The new spacers
This is how the four arms installed look like. It definitely looks like a quad now!

The four ESCs and arms installed
In the meantime I installed the FPV camera to the camera plate of the frame using some M2x8 bolts, spacing the camera with some rubber tubing, which also isolates it from some vibrations.

The rubber tubing spacers for the FPV camera
I also purchased a Simple PDB from RCGroups member OSO Grande. This board allows all wires to be cut very short, distributing the 12V all around, and also provides video traces to solder the FPV camera and the video TX to it, keeping all the wiring to a minimum, which I like a LOT!

The Simple PDB installed and soldered up
 All is looking pretty neat so far. I added an LC filter to the PDB, this way it taps the 12V from an ESC, filters it and provides clean power to both the video TX and the FPV camera.
Also, the KK board is installed. Being an older generation board the holes do not match up, so I used some double sided adhesive foam, but depending on how it flies, I might upgrade to a latest generation Naze 32, which is the preferred Flight Controller for this type of quads.

Note: only the signal wires, one + and one - wires are connecting the rx to the KK board, to keep weight down and to simplify the wiring. The wires are color coded to avoid confusion.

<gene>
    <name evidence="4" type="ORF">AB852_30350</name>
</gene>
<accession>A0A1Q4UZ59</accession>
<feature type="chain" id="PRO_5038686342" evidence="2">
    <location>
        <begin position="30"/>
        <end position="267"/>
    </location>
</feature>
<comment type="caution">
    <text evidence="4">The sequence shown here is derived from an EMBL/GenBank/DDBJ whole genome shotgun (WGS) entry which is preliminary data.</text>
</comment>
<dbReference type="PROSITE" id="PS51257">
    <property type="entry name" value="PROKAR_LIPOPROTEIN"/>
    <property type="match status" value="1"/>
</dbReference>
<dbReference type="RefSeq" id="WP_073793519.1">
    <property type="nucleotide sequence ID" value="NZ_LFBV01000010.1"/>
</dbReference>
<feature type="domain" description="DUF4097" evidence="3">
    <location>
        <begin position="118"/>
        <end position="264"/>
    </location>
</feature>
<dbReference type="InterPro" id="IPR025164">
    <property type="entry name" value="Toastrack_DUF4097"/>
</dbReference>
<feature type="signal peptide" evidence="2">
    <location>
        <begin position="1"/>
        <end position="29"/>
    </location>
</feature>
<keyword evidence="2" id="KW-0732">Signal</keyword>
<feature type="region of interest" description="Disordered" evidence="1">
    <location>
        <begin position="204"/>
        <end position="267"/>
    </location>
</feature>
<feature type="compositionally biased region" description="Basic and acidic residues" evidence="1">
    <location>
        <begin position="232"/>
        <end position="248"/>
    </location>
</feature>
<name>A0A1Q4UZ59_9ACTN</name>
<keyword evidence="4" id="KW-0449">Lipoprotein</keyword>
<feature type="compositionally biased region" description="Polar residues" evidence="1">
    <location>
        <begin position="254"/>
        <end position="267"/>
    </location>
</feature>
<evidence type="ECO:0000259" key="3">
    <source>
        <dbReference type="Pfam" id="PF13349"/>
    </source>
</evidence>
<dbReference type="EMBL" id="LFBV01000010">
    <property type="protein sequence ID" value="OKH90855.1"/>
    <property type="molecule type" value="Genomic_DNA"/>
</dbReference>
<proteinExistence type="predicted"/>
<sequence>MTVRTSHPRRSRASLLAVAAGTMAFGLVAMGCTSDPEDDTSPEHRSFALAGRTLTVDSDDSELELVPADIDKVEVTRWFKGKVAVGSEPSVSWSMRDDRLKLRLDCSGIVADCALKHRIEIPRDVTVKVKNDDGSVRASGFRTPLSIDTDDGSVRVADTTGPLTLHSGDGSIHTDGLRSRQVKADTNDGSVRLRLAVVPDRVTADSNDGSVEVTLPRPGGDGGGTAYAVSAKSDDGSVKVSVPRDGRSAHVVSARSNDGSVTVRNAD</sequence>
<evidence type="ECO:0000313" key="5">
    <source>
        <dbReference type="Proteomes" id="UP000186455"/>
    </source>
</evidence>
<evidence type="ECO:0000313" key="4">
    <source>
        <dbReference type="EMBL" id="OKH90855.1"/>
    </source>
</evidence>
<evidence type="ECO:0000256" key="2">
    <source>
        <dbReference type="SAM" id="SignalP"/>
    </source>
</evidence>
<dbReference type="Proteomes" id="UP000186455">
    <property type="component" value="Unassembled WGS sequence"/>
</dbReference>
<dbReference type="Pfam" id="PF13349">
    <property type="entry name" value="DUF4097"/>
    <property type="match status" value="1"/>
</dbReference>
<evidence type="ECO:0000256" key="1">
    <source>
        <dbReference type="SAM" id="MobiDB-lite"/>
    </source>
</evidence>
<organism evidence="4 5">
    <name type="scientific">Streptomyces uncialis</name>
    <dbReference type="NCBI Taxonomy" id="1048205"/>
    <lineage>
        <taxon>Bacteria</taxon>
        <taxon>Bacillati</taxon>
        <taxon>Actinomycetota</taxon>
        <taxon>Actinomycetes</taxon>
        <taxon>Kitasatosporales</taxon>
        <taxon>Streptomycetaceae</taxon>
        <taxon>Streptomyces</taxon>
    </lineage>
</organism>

Almost there: the KK board is in place, together with the LC filter
 I then installed the top plate, the propellers, the VTX antenna, and the ZMR is complete.

the completed model. Hover tests are successful, now I only need to take it to the club!
Final consideration:

The quality of this model is remarkable. As noted by numerous users, the quality control on these chinese frames is sometimes lacking, but I guess I was lucky, and the machining was really up to scratch.
All the build was made with the objective of limiting weight, so I removed all the unnecessary parts, shortened all the wires and overall I am at 470 grams with battery and 808#16 V1 camera. Or 520 grams with battery and GoPro. I am pretty satisfied with the result.

Next steps:

After the first few flights with and without the GoPro I will be able to decide if the components are sufficient or if something needs to be upgraded.
My worry is mainly regarding two things: the KK board and the motors. If I will not be able to tune out vibrations I will go Naze 32, and if the flight with GoPro is sluggish I will see if some more powerful motors will help. Or maybe get a Mobius cam?

Stay tuned to see what happens next!


Now that the tricopter is on its way to become my FPV platform I found myself stuck with the ground station being my video receiver strapped to a tripod with a rubber band, the screen tucked in a carton box, held in place by more rubber bands, with cables everywhere.
This not only takes almost 8 minutes to set up, but also makes everyone laugh.

After sometime of this going on I decided I had enough, and to take my "ground station" one step up. All in my RCLab style though, which means avoiding all unnecessary expenses, maximizing efficiency, and having a great deal of fun while doing it.

So, please, let me introduce you to the RCLab Diversity Ground Station:

The DIY Diversity Ground Station right before take off